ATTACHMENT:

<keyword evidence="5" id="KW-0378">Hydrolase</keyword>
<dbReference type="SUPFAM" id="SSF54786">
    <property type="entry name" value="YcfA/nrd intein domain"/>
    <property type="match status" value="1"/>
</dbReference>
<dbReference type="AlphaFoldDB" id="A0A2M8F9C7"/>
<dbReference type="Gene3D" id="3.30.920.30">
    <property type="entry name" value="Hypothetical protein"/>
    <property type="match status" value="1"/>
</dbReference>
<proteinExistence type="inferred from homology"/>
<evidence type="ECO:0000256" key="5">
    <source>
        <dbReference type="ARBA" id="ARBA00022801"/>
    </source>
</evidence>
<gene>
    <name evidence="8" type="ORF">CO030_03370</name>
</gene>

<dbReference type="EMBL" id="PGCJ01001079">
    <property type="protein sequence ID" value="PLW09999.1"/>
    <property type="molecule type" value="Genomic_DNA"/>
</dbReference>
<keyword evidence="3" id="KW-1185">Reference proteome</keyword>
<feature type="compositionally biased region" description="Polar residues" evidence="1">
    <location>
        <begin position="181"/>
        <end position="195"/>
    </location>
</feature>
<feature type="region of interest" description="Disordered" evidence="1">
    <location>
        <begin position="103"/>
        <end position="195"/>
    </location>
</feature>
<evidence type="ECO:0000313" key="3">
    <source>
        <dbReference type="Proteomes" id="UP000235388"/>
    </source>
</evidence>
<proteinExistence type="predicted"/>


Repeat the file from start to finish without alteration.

<keyword evidence="5" id="KW-0378">Hydrolase</keyword>
<dbReference type="SUPFAM" id="SSF54786">
    <property type="entry name" value="YcfA/nrd intein domain"/>
    <property type="match status" value="1"/>
</dbReference>
<dbReference type="AlphaFoldDB" id="A0A2M8F9C7"/>
<dbReference type="Gene3D" id="3.30.920.30">
    <property type="entry name" value="Hypothetical protein"/>
    <property type="match status" value="1"/>
</dbReference>
<proteinExistence type="inferred from homology"/>
<evidence type="ECO:0000256" key="5">
    <source>
        <dbReference type="ARBA" id="ARBA00022801"/>
    </source>
</evidence>
<gene>
    <name evidence="8" type="ORF">CO030_03370</name>
</gene>

<dbReference type="EMBL" id="PGCJ01001079">
    <property type="protein sequence ID" value="PLW09999.1"/>
    <property type="molecule type" value="Genomic_DNA"/>
</dbReference>
<keyword evidence="3" id="KW-1185">Reference proteome</keyword>
<feature type="compositionally biased region" description="Polar residues" evidence="1">
    <location>
        <begin position="181"/>
        <end position="195"/>
    </location>
</feature>
<feature type="region of interest" description="Disordered" evidence="1">
    <location>
        <begin position="103"/>
        <end position="195"/>
    </location>
</feature>
<evidence type="ECO:0000313" key="3">
    <source>
        <dbReference type="Proteomes" id="UP000235388"/>
    </source>
</evidence>
<proteinExistence type="predicted"/>